Last week, Dane County Executive Joe Parisi announced his intention to extend the county’s Pandemic Emergency Hotel Shelter Program through at least February 2023.
The Emergency Hotel Shelter Program, which started at the onset of the pandemic in March of 2020, houses unhoused folks in Dane County in area hotels, instead of at a normal shelter, to help fight the spread of COVID-19.
Dane County Executive Joe Parisi, says that he sees the program as a big success.
“At the peak of the program, we served about 400 people in hotel rooms. At the same time, soon after, we instituted a program where we helped assign case managers and dollars to help people acquire permanent housing through our Hotels to Housing program, and over the past couple of years we’ve been very successful at moving people from (the) hotels to housing. Between our program and other programs, we’ve had over 250 people successfully find housing,” Parisi says.
Under the new expansion, the program would continue to offer individual shelter for unhoused folk until September 30. That part of the program allows people to stay in a hotel, instead of in a normal homeless shelter, to reduce the spread of COVID-19 to unhoused folks at a higher risk of severe illness.
The extension will also continue their isolation and quarantine shelter through February 2023. This provides unhoused folks a place to stay while they isolate and recover from the virus. At the peak of the Omicron variant in the Winter of 2021 and 2022, the program served over 110 people at one time.
Parisi says that this will allow the around 65 people still in the hotel to find a more permanent place to stay.
“We’ve been keeping that going for as long as we can, and we’re starting to run out of money, but we felt, especially with COVID and the new variant out there, we still needed some more time to find housing for the last people in the program. We just want to do everything we can to help these folks who are still there find housing, or if not (at least) explore other alternatives and make sure we can help out as many people as possible,” Parisi says.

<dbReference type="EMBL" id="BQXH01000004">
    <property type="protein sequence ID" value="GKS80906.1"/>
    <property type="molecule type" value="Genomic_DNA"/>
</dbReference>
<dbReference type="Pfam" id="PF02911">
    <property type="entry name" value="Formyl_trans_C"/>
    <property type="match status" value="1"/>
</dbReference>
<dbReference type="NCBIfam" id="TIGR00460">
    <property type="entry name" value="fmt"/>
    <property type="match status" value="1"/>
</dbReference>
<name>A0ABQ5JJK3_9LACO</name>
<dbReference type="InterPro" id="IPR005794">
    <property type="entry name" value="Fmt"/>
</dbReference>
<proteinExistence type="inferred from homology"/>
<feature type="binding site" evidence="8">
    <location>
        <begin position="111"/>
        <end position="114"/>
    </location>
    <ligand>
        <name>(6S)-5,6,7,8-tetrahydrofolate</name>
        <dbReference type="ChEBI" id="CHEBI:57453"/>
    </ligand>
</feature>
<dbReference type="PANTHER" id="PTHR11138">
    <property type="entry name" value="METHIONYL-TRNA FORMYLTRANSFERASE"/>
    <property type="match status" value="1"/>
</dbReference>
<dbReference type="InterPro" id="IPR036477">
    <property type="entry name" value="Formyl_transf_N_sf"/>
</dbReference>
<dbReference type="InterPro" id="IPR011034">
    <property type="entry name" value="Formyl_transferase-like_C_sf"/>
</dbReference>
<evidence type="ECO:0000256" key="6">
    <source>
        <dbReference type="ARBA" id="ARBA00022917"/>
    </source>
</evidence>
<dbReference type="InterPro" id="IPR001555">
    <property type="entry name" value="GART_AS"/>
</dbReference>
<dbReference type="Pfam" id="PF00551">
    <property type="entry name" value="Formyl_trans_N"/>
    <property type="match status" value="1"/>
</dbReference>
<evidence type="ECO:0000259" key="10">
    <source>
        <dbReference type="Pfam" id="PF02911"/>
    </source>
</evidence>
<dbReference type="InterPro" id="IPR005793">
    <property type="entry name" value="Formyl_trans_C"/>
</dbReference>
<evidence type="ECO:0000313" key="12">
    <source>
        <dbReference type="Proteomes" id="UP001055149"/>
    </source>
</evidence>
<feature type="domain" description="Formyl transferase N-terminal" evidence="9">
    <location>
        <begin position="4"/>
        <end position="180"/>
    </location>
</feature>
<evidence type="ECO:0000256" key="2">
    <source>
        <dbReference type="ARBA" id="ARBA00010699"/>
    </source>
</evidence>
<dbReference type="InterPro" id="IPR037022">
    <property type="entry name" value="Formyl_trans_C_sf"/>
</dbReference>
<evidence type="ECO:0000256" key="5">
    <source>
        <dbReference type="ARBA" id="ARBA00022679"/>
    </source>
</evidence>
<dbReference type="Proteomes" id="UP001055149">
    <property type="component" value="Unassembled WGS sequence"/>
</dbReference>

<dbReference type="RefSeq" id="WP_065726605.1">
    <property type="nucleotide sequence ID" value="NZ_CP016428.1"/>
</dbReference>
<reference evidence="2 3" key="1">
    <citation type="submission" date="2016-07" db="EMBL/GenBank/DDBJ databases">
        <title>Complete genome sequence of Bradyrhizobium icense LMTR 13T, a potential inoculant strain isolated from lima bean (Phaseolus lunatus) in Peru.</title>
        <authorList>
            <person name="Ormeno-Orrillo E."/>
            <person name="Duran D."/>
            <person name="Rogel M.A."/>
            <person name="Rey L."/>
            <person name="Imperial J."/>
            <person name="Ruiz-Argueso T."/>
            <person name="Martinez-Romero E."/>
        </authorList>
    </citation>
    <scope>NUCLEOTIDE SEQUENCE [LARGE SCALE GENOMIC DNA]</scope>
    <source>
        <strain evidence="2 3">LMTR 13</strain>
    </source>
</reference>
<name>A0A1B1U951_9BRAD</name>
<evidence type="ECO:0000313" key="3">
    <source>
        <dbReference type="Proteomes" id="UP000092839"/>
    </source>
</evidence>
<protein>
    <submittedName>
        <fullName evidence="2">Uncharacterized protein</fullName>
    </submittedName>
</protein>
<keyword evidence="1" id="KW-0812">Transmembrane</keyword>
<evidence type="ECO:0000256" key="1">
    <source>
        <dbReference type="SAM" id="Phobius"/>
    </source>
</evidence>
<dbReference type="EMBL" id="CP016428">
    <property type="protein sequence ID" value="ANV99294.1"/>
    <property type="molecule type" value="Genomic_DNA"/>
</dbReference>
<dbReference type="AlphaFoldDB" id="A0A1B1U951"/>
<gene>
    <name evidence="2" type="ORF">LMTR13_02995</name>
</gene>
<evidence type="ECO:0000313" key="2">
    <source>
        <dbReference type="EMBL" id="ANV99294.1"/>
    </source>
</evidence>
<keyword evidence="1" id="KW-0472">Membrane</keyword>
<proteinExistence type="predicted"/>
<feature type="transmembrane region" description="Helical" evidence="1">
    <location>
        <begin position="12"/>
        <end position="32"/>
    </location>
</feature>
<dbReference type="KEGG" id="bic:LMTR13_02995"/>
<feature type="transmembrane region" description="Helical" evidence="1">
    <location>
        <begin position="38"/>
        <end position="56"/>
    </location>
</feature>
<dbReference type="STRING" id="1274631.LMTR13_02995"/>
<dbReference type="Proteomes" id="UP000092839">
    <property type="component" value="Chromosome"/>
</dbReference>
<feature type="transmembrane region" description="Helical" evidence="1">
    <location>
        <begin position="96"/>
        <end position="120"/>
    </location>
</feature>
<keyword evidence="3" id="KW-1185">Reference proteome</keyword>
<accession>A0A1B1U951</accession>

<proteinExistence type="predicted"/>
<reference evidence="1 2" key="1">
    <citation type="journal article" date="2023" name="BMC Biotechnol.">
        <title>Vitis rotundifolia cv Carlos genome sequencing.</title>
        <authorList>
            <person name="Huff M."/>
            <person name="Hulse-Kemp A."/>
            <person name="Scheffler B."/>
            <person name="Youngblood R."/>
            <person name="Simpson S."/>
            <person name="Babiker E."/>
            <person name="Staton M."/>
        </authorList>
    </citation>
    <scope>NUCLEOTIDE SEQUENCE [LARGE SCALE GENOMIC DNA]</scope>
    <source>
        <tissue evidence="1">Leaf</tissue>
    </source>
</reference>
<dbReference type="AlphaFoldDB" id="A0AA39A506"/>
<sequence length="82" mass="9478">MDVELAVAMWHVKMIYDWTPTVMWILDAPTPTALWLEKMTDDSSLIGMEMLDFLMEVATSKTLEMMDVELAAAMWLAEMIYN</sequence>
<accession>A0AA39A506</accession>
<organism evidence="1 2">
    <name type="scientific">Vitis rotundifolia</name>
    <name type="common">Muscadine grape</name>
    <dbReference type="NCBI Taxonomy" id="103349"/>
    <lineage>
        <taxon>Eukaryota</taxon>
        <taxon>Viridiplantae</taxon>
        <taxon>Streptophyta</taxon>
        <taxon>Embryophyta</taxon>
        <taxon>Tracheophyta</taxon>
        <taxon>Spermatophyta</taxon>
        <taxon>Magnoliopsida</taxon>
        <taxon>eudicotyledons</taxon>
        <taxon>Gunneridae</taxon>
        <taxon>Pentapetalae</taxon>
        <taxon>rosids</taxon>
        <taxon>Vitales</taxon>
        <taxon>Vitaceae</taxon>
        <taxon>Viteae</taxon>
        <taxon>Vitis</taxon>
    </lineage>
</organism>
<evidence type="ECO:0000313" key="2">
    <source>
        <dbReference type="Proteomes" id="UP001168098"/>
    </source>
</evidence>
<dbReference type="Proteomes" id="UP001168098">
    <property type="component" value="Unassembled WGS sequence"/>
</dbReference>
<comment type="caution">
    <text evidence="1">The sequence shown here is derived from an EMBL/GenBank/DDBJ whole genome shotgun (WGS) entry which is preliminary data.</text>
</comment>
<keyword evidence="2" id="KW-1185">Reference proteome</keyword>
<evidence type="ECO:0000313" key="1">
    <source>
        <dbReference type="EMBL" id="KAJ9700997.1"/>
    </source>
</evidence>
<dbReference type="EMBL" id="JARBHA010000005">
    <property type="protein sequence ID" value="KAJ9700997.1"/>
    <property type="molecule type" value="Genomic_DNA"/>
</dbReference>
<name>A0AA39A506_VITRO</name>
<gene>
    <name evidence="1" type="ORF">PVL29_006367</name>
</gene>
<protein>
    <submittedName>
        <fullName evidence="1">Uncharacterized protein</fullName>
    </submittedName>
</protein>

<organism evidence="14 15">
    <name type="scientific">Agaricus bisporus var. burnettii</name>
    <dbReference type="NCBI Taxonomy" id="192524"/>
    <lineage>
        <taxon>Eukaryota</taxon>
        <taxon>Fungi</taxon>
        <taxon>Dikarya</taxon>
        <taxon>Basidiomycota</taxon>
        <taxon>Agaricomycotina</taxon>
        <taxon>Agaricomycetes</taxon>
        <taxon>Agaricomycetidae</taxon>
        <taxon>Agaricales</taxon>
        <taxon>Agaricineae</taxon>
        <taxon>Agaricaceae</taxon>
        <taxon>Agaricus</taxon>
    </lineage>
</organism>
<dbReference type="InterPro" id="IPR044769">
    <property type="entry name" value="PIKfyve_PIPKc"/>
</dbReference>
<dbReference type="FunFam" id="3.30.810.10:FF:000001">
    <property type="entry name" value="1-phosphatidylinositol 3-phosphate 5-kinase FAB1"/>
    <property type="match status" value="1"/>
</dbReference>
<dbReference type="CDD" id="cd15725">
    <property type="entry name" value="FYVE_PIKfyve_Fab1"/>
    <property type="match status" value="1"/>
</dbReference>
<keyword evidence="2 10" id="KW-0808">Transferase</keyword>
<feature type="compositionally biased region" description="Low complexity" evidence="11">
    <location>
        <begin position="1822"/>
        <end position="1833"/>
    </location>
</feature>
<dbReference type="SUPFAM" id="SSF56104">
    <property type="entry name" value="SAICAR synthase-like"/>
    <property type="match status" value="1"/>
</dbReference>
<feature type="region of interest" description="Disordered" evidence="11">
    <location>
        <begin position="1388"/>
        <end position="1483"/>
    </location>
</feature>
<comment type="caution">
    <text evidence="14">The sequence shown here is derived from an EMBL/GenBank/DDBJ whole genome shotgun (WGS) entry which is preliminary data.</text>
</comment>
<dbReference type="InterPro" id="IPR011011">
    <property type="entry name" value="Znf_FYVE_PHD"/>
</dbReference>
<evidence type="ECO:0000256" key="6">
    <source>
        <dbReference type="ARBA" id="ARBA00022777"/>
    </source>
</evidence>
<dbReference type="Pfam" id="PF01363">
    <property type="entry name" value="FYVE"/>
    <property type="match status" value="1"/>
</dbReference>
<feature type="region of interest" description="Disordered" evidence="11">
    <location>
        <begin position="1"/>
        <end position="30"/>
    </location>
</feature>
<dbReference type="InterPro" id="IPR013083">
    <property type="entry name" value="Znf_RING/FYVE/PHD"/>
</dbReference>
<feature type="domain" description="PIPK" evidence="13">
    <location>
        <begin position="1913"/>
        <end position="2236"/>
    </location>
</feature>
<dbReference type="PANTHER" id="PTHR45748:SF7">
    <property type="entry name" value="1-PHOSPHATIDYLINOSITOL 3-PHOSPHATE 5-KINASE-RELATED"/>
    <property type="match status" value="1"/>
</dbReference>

The extension of the program will cost the county a little over $3 million dollars, which would come out of aid provided by the American Rescue Plan. So far, the county has spent over $23 million dollars on the program since 2020.
Brenda Konkel is the Executive Director of MACHOne Health, an advocacy group for unhoused folks here in Madison, and runs the Dairy Drive Tiny Home encampment. While they are not directly involved in the Hotel Shelter Program, Konkel says that she is pleased to see that the program has worked so well.
“I think it really shows that a housing-first model, where you worry about finding housing first and then you worry about everything else, is a model that works and can be successful, even here in Madison. We have this really tight rental market, and people are still getting into housing. I think the hotel program really shows what could be if we continue with these types of programs,” Konkel says.
The resolution to authorize the extension is expected to go before the Dane County Board in the coming weeks.
Photo courtesy: Eunice Stahl / UNSPLASH